* Q3 EPS 65 cents ex-items vs Wall St view 45 cents
* Revenue falls 15 pct to $958 million
* Sees Q4 adj EPS 50-60 cents vs estimates 47 cents
* Restructuring to affect 825 jobs, save $70 mln in 2010
* Shares rises 14 percent (Adds CEO, analyst comment, byline, updates stock activity)
By Franklin Paul
NEW YORK, Oct 20 (Reuters) - Lexmark International Inc’s LXK.N quarterly results and outlook beat Wall Street expectations, and the printer maker announced additional cost cuts that will affect 825 jobs, sending shares up 14 percent.
Third-quarter profit, excluding charges for restructuring and including a new round of cost-cutting, jumped to 65 cents a share, outpacing analysts’ view of 45 cents a share, according to Thomson Reuters I/B/E/S.
Overall, third-quarter net income for Lexmark, whose rivals include Hewlett-Packard Co (HPQ.N), Canon Inc (7751.T) and Samsung Electronics Co Ltd (005930.KS), fell to $10 million, or 13 cents a share, from $36.6 million, or 42 cents a share, a year earlier.
Revenue at Lexmark fell 15 percent to $958 million from $1.13 billion a year earlier, but exceeded analysts forecast of $901.3 million.
Analyst Shannon Cross said that while the results included showed improved sales of ink and toner, which earn higher profit margins, sales of inkjet printers failed to rebound follow the introduction of new models in recent months.
“While this quarter showed some relative stability in lasers, we were disappointed that inkjet did not see more of a rebound given channel fill surrounding the current product refresh,” said Cross, who advises her clients to sell Lexmark shares.
Lexmark, which had been boosting research and development spending on more advanced models aimed at customers who print a lot, said sales in its printing solutions and services unit fell 14 percent from a year earlier, but were up 5 percent from the second quarter.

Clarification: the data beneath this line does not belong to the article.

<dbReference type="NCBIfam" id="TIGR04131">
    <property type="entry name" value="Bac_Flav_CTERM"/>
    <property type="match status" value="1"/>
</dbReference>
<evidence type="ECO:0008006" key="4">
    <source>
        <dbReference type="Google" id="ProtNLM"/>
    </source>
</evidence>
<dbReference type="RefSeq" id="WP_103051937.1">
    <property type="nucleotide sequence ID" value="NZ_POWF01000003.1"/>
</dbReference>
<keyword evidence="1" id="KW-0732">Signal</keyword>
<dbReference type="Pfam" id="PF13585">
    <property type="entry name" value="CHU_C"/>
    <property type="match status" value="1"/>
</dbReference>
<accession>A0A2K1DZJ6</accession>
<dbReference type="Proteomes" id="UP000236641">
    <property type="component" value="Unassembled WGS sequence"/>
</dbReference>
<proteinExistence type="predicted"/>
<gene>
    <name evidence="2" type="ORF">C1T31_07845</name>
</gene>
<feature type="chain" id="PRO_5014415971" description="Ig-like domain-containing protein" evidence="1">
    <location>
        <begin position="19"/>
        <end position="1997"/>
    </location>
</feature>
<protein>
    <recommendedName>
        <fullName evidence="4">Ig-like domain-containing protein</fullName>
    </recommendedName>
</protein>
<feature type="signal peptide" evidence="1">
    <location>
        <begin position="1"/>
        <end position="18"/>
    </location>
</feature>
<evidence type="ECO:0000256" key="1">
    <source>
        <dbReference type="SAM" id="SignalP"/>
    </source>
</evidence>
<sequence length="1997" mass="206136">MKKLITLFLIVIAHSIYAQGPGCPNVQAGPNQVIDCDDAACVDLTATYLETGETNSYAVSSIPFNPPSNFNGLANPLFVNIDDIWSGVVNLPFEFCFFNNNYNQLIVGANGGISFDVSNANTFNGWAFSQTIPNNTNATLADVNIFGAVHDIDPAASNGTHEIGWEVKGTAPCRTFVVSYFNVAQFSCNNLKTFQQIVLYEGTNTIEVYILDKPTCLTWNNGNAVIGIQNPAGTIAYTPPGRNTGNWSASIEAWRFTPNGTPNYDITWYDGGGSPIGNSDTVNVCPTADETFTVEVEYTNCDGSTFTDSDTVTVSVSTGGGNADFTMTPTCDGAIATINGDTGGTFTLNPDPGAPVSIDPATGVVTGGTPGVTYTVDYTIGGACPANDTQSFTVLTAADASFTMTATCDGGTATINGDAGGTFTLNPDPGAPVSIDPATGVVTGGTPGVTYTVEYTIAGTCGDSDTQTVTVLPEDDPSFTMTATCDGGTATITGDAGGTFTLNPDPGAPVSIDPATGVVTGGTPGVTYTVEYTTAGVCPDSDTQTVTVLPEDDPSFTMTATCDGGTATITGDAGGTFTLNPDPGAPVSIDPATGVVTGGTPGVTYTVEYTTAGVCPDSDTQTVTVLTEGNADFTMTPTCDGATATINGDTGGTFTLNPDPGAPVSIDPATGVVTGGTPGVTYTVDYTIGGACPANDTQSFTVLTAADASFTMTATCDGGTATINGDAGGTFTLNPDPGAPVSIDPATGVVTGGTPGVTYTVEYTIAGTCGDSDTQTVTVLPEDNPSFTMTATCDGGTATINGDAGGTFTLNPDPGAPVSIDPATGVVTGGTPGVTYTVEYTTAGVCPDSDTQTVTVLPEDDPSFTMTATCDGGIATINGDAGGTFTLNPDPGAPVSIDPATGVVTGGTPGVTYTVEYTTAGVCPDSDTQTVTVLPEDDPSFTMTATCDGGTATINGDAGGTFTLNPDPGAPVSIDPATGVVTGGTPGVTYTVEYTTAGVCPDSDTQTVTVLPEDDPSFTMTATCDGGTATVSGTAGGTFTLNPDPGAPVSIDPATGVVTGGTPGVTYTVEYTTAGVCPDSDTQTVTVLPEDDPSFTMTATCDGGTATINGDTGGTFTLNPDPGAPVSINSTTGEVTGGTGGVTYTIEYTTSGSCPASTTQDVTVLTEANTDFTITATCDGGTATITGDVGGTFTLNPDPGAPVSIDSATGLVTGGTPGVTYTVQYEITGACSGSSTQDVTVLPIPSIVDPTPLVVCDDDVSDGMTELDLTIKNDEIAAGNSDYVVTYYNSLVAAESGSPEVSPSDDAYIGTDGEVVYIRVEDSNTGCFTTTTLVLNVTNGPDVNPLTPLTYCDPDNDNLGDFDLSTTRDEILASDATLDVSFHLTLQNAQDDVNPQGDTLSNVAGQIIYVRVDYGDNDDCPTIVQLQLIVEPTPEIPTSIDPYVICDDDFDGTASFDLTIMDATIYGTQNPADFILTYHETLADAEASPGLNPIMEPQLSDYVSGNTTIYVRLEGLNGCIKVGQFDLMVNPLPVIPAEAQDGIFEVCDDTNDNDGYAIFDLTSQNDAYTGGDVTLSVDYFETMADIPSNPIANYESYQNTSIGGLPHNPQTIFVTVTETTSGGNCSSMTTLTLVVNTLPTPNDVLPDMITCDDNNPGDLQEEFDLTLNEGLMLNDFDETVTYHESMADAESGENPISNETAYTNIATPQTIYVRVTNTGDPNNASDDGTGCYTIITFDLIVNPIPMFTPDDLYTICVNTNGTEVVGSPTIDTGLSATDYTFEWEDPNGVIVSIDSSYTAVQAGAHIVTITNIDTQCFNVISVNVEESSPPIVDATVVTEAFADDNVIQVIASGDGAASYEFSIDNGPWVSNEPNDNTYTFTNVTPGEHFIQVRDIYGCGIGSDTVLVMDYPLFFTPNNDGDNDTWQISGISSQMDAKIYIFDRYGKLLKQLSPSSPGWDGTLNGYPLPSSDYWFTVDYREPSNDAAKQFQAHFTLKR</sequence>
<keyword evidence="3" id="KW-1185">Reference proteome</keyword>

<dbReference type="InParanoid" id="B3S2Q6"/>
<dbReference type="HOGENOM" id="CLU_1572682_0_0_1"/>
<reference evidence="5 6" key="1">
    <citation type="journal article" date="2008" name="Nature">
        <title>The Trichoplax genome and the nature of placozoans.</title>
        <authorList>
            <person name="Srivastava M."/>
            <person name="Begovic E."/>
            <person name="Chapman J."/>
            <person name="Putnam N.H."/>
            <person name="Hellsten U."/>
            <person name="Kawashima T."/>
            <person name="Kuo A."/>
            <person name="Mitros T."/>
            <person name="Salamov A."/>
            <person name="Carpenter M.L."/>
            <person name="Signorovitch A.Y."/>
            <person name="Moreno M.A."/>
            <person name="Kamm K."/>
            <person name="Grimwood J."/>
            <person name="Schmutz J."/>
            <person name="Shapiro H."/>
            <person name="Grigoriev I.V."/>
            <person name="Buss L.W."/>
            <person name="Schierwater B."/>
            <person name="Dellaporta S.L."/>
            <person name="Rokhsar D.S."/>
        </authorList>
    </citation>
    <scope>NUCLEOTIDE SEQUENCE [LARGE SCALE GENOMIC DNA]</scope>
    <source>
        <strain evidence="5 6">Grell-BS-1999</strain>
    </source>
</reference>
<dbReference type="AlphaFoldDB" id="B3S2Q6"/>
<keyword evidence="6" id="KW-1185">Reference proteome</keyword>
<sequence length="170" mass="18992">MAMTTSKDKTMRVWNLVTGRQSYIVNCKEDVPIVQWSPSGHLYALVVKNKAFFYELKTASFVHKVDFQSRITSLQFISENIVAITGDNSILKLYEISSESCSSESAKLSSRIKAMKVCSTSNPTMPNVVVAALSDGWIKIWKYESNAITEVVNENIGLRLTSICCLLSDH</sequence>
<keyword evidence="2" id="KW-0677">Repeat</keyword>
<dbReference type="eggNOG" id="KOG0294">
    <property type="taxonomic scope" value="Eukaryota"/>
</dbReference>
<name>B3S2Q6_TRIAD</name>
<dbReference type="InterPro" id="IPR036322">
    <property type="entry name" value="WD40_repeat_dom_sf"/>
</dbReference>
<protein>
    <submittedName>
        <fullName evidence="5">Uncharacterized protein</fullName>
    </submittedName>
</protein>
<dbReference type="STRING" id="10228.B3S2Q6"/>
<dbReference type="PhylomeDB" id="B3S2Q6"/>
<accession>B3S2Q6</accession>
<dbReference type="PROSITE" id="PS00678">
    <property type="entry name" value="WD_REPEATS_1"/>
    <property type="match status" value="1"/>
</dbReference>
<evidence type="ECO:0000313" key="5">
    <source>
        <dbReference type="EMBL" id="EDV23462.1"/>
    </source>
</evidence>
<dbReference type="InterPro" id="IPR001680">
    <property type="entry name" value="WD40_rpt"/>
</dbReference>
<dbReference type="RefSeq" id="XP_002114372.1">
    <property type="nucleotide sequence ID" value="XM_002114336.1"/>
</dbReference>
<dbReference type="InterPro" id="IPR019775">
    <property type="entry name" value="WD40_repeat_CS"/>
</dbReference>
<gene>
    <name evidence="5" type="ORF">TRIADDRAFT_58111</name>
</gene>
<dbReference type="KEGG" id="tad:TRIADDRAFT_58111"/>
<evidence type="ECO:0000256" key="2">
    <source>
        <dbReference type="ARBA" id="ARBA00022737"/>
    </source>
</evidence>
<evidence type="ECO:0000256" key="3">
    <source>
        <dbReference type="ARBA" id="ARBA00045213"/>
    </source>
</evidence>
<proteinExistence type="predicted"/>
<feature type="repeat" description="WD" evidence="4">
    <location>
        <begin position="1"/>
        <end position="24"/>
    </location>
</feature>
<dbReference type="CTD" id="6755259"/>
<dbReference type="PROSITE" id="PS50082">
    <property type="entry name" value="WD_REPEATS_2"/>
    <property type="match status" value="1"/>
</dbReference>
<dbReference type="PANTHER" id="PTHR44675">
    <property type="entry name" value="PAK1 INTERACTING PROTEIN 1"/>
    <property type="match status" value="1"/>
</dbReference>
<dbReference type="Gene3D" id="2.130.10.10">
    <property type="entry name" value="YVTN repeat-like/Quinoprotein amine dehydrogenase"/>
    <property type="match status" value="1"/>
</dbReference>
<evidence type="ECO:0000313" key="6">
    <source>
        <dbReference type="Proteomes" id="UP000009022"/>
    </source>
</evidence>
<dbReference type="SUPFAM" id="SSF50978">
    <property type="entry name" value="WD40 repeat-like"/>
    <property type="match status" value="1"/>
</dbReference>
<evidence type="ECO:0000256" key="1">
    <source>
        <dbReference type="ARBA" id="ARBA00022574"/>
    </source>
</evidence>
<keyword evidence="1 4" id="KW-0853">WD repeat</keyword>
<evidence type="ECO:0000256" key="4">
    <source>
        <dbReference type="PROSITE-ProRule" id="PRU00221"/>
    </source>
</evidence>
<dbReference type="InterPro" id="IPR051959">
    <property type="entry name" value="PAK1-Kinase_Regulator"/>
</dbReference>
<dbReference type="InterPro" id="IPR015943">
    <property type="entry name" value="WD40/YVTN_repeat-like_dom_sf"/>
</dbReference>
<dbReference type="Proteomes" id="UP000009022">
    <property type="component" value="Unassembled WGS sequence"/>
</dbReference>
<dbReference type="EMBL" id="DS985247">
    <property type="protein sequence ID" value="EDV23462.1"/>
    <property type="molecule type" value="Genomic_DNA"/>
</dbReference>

Its gross profit margin edged higher in the period, while operating expenses declined.
Lexmark will take charges of about $120 million for the restructuring, which will include cuts in manufacturing, service delivery overhead, marketing and sales support, corporate overhead and development. The changes will be complete around the first quarter of 2011.
As a result, Lexmark expects to save $70 million in 2010, and $110 million on an ongoing basis beginning in 2011.
Lexmark Chief Executive Paul Curlander said the restructuring is an effort to “get even leaner” and remain competitive, not because the company anticipated problems on the horizon.
“We feel very encouraged by the pickup in demand that we saw in the third quarter. That said, overall, our revenue was still down,” he said. “We see a lot of competitive pressure in pricing ... and we continue to see our competition taking aggressive costs and expense actions.”
The company did not detail how the 825 positions will be affected, saying only that they are “across all regions of the world and across many different job functions.” Lexmark has about 14,000 employees.
Lexmark sees fourth-quarter earnings per share of 50 cents to 60 cents, excluding special items. Analysts had expected a profit of 47 cents a share, according to Thomson Reuters I/B/E/S.
Lexmark’s shares were up 13 percent at $25.59 on the New York Stock Exchange, where it was one of the biggest percentage gainers so far on Tuesday. (Reporting by Franklin Paul; Editing by Lisa Von Ahn, Maureen Bavdek, Derek Caney)